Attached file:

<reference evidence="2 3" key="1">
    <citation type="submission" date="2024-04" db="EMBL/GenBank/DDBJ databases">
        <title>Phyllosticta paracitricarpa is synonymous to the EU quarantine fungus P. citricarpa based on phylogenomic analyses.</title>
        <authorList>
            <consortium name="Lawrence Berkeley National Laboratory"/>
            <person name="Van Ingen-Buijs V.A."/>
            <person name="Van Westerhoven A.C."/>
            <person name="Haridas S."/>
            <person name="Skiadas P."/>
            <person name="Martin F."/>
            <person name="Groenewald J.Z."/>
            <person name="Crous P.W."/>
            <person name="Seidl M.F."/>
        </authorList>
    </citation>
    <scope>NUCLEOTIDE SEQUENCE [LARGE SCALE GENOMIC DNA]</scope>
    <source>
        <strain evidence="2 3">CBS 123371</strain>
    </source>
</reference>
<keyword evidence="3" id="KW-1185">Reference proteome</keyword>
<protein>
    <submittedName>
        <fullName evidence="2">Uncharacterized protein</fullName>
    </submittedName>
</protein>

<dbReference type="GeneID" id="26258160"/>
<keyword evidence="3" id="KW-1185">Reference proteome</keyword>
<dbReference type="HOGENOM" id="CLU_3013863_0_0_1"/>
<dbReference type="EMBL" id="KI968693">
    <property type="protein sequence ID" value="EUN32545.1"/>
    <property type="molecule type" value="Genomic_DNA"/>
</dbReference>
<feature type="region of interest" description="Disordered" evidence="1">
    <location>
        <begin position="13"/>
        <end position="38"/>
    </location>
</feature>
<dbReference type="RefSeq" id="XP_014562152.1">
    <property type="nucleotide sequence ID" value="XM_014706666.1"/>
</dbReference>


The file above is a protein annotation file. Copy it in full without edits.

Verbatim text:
<reference evidence="2 3" key="1">
    <citation type="submission" date="2024-04" db="EMBL/GenBank/DDBJ databases">
        <title>Phyllosticta paracitricarpa is synonymous to the EU quarantine fungus P. citricarpa based on phylogenomic analyses.</title>
        <authorList>
            <consortium name="Lawrence Berkeley National Laboratory"/>
            <person name="Van Ingen-Buijs V.A."/>
            <person name="Van Westerhoven A.C."/>
            <person name="Haridas S."/>
            <person name="Skiadas P."/>
            <person name="Martin F."/>
            <person name="Groenewald J.Z."/>
            <person name="Crous P.W."/>
            <person name="Seidl M.F."/>
        </authorList>
    </citation>
    <scope>NUCLEOTIDE SEQUENCE [LARGE SCALE GENOMIC DNA]</scope>
    <source>
        <strain evidence="2 3">CBS 123371</strain>
    </source>
</reference>
<keyword evidence="3" id="KW-1185">Reference proteome</keyword>
<protein>
    <submittedName>
        <fullName evidence="2">Uncharacterized protein</fullName>
    </submittedName>
</protein>

<dbReference type="GeneID" id="26258160"/>
<keyword evidence="3" id="KW-1185">Reference proteome</keyword>
<dbReference type="HOGENOM" id="CLU_3013863_0_0_1"/>
<dbReference type="EMBL" id="KI968693">
    <property type="protein sequence ID" value="EUN32545.1"/>
    <property type="molecule type" value="Genomic_DNA"/>
</dbReference>
<feature type="region of interest" description="Disordered" evidence="1">
    <location>
        <begin position="13"/>
        <end position="38"/>
    </location>
</feature>
<dbReference type="RefSeq" id="XP_014562152.1">
    <property type="nucleotide sequence ID" value="XM_014706666.1"/>
</dbReference>